Recently, the Polish Financial Supervision Authority (PFSA) has published the results of its survey among local brokerages about the forex profitability rate achieved by their local clients. The study encompassed results gathered between the 1st of January up until the 31st of December of 2013. With its population of 35 million, Poland represents a significant sample size for forex profitability reporting.
According to the study, about 81% of clients of forex brokers in Poland realized losses on their accounts, while 19% of the clients have achieved gains. With such low profitability results when compared to the US forex profitability report published by Forex Magnates every quarter, our reporters have reached out to prominent local broker mForex, which is a division of one of the leading Polish banks, mBank S.A. (former BRE Bank).
Mr. Maksymilian Skolik, Head of CFD/FX at Dom Maklerski mBanku S.A., shared with Forex Magnates that the survey results are not really surprising.
“FX and CFDs trading is a zero sum game as is the case with any other derivatives market. It is very difficult to expect substantially different results for exchange traded derivatives like stock index futures or options, but unfortunately PFSA doesn’t provide such data.”
There are a variety of reasons as to why there are four losers for every winner on the market. Extreme leverage, lack of experience and education combined with sometimes questionable marketing practices are all on the table. While the Polish regulator should be worried about the results of its study, we can’t help but agree that it would also help for the PFSA to provide similar data for professional investors.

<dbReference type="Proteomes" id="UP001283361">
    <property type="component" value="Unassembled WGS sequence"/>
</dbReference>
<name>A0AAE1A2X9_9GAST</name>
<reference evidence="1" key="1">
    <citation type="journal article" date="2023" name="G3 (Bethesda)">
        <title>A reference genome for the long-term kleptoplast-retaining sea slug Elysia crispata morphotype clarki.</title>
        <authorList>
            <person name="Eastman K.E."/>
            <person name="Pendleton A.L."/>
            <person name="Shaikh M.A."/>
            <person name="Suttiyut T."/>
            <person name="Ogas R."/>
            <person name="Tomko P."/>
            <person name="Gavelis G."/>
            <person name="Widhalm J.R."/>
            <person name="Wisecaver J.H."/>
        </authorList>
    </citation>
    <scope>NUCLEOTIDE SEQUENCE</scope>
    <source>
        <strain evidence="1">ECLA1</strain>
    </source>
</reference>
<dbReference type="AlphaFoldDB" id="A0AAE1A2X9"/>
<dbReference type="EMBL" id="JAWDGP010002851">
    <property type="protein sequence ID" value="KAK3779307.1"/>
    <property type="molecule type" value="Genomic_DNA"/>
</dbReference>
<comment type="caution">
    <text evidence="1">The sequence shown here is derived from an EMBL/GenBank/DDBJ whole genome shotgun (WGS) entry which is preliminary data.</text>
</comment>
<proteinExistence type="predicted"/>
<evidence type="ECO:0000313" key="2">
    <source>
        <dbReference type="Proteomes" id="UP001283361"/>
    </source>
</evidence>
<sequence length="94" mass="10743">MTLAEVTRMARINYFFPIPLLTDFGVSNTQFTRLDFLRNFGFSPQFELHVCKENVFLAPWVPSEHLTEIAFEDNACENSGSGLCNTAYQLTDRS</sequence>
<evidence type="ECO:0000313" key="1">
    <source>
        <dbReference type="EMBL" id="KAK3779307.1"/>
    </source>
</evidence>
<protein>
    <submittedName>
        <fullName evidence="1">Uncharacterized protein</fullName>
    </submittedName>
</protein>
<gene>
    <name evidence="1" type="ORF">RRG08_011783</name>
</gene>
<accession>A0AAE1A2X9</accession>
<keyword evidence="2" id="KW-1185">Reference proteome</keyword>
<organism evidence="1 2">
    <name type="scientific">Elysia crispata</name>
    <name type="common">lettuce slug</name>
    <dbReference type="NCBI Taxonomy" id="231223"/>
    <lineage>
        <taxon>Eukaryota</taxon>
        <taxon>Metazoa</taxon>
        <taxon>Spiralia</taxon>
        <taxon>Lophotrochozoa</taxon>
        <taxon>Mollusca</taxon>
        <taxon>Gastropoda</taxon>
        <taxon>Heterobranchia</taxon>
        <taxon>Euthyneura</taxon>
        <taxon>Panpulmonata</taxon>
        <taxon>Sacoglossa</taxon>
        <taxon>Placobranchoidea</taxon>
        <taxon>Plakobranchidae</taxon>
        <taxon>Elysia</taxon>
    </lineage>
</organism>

A recently published study by the French regulator, Autorité des Marchés Financiers (AMF), showed even lower forex profitability. Over a four-year period between 2009 and 2012, the percentage of investors experiencing losses came in at 89% with an average loss totaling $13,800.
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Mr. Skolik shared, “Definitely one of the main reasons for this low profitability is extreme leverage offered by some brokers. From my experience it seems that clients are not able to asses risk properly when leverage is too high. Extreme leverage results in clients being stopped out of their positions even during relatively small market moves.”
“Of course, any regulatory leverage limitations would have negative implications for the industry short-term, as the lower leverage would mean lower volumes and that in turn lowers income for brokers. But long-term that would have some positive effects as well,” he continued.
There is a big lesson to be learned from Japan’s experience concerning this matter. Trading volumes at Japanese forex brokers have actually peaked last year, even after the aftermath of the substantial forex trading leverage reduction introduced by the JFSA following the financial crisis.
Mr. Skolik elaborated, “Improper marketing practices of some brokers and not enough education among clients are other issues affecting traders. There have been many cases of usually unregulated foreign brokers, marketing FX markets as an easy source of additional income. In fact, there is nothing like an easy gain in FX and success takes a lot of training and education.”
Some big brokerage houses like FXCM, recently fully transitioned into an agency model, reducing spreads and transferring their business model to a commission-based revenue. More educated traders last longer on the forex markets and are providing their brokers with more value in the long run if they remain profitable trading the markets.
“I hope that with a proper blend of regulation and education it is possible to move the success ratio to over 30%, as it has been for some time in the U.S., the quarterly NFA data also available through Forex Magnates’ website shows that for the last few years the success rate has been over 30% most of the time, sometimes even in the 35-40% space, which I believe is an extremely good result,” Mr. Skolik concluded his statement to Forex Magnates.